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    • Will they – Won't they? SSE and Npower potential merger
    • 08 November 2017
    • However it is far from a “done deal” and, because of the significant market share and turnover of the potential new business the move may take some time to receive the approval of the Competition and Markets Authority and not see the conclusion until the end of 2018.

      So should we be surprised at this move, and is it an unintended consequence of the Government proposals to introduce a price cap?

      Well as SSE seemed to abandon their plans to update their customer service and billing systems and seemingly considering its domestic retail business as “more trouble than it’s worth”. In addition SSE have recently announced plans to abandon their Standard variable Tariffs in domestic markets, the very tariffs which would be subject to capping under proposals presently being scoped for legislation.

      Meanwhile Innogy, the German parent company of Npower has been trying for a while now, if the views of many are to be believed, to divest itself of the UK supply business which has had less than a glowing reputation for customer service in recent years. This does not fit with their global strategy of being in the top 3 ranking in relevant markets (Npower are currently ranked sixth in the UK), so again no surprise here.

      The new supply business, if formed, would see it challenge British Gas’ 22% market share. Indeed in SSE’s core territories of the South of England, South West and North Scotland they would already have 25% share, with over 50% in Northern Scotland.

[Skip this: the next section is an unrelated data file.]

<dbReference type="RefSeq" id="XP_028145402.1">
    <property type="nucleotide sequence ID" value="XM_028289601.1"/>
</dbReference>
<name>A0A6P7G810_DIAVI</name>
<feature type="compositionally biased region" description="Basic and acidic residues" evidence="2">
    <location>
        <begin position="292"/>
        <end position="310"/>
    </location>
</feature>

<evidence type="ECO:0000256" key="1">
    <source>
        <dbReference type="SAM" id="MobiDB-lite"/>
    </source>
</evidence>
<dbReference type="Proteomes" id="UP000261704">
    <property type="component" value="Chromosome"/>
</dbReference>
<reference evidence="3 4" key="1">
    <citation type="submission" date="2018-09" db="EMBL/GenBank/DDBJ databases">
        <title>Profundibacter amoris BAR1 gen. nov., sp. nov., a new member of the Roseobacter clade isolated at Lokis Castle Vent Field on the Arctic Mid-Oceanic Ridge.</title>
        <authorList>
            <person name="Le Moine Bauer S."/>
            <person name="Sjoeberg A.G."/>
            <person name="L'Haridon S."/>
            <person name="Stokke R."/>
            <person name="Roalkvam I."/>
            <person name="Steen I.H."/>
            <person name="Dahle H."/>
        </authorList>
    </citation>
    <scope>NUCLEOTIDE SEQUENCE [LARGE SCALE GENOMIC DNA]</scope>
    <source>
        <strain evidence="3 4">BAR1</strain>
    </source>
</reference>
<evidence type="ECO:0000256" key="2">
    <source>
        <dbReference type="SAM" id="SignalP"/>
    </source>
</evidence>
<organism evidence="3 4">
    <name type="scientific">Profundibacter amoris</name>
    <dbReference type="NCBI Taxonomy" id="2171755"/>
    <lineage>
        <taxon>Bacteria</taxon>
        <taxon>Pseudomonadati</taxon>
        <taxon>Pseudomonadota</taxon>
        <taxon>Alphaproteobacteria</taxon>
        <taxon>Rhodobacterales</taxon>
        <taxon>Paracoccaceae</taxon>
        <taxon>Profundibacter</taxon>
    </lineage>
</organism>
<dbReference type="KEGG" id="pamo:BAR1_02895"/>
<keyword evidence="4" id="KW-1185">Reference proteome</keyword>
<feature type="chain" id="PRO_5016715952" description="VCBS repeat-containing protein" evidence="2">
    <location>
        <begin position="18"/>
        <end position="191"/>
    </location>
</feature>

Questions remain about which markets this merger will cover, with expectations that it will mainly involve domestic supplies and services. It may be likely to impact, for example, on TEC’s procurement activity for members in the fixed term markets with perhaps one less supplier to select.

      Either way the experts within each business must be confident that the planned merger will go ahead with CMA approval, with savings to result from the process but not without impact on the many domestic customers, some of whom will never have changed supplier.

      It is, however, clear that the new company, owned 66/34 by SSE and Innogy respectively, will not own any power stations or other generation assets leaving this less troublesome business activity in the same hands, for now!